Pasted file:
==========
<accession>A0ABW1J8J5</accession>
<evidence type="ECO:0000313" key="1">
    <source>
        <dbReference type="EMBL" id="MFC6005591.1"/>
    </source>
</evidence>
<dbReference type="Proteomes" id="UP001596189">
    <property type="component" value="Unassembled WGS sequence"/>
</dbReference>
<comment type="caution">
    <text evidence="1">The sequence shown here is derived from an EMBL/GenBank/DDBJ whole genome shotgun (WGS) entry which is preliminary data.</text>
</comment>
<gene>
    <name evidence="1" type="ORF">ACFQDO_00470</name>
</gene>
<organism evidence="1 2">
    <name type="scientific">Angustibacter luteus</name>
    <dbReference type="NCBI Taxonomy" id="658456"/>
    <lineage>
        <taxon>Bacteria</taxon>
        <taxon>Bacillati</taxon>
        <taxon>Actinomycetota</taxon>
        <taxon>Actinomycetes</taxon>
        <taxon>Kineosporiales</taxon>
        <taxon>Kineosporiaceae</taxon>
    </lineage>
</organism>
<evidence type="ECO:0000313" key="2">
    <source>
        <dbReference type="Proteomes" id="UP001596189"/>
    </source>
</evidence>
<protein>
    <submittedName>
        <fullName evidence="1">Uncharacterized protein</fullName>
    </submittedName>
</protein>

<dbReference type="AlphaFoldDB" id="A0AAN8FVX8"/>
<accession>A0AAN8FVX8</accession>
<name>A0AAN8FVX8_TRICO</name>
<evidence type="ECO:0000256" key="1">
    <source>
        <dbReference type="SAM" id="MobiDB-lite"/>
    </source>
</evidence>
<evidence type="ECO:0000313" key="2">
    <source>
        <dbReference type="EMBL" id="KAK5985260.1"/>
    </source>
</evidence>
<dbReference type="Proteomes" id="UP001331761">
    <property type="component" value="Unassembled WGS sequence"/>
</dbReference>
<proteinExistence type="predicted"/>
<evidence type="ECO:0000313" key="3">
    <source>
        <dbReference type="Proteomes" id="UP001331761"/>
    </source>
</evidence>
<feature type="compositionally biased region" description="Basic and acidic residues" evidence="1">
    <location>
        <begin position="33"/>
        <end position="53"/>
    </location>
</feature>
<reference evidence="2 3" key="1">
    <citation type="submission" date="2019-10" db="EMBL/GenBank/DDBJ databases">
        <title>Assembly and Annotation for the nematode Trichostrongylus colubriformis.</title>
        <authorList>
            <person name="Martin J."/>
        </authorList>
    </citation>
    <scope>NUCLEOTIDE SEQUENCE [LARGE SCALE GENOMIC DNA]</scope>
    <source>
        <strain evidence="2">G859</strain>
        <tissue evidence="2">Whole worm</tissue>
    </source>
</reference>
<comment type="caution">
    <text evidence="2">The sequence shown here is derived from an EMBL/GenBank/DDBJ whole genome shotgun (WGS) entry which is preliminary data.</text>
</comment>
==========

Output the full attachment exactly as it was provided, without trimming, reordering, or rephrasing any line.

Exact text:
<accession>A0ABW1J8J5</accession>
<evidence type="ECO:0000313" key="1">
    <source>
        <dbReference type="EMBL" id="MFC6005591.1"/>
    </source>
</evidence>
<dbReference type="Proteomes" id="UP001596189">
    <property type="component" value="Unassembled WGS sequence"/>
</dbReference>
<comment type="caution">
    <text evidence="1">The sequence shown here is derived from an EMBL/GenBank/DDBJ whole genome shotgun (WGS) entry which is preliminary data.</text>
</comment>
<gene>
    <name evidence="1" type="ORF">ACFQDO_00470</name>
</gene>
<organism evidence="1 2">
    <name type="scientific">Angustibacter luteus</name>
    <dbReference type="NCBI Taxonomy" id="658456"/>
    <lineage>
        <taxon>Bacteria</taxon>
        <taxon>Bacillati</taxon>
        <taxon>Actinomycetota</taxon>
        <taxon>Actinomycetes</taxon>
        <taxon>Kineosporiales</taxon>
        <taxon>Kineosporiaceae</taxon>
    </lineage>
</organism>
<evidence type="ECO:0000313" key="2">
    <source>
        <dbReference type="Proteomes" id="UP001596189"/>
    </source>
</evidence>
<protein>
    <submittedName>
        <fullName evidence="1">Uncharacterized protein</fullName>
    </submittedName>
</protein>

<dbReference type="AlphaFoldDB" id="A0AAN8FVX8"/>
<accession>A0AAN8FVX8</accession>
<name>A0AAN8FVX8_TRICO</name>
<evidence type="ECO:0000256" key="1">
    <source>
        <dbReference type="SAM" id="MobiDB-lite"/>
    </source>
</evidence>
<evidence type="ECO:0000313" key="2">
    <source>
        <dbReference type="EMBL" id="KAK5985260.1"/>
    </source>
</evidence>
<dbReference type="Proteomes" id="UP001331761">
    <property type="component" value="Unassembled WGS sequence"/>
</dbReference>
<proteinExistence type="predicted"/>
<evidence type="ECO:0000313" key="3">
    <source>
        <dbReference type="Proteomes" id="UP001331761"/>
    </source>
</evidence>
<feature type="compositionally biased region" description="Basic and acidic residues" evidence="1">
    <location>
        <begin position="33"/>
        <end position="53"/>
    </location>
</feature>
<reference evidence="2 3" key="1">
    <citation type="submission" date="2019-10" db="EMBL/GenBank/DDBJ databases">
        <title>Assembly and Annotation for the nematode Trichostrongylus colubriformis.</title>
        <authorList>
            <person name="Martin J."/>
        </authorList>
    </citation>
    <scope>NUCLEOTIDE SEQUENCE [LARGE SCALE GENOMIC DNA]</scope>
    <source>
        <strain evidence="2">G859</strain>
        <tissue evidence="2">Whole worm</tissue>
    </source>
</reference>
<comment type="caution">
    <text evidence="2">The sequence shown here is derived from an EMBL/GenBank/DDBJ whole genome shotgun (WGS) entry which is preliminary data.</text>
</comment>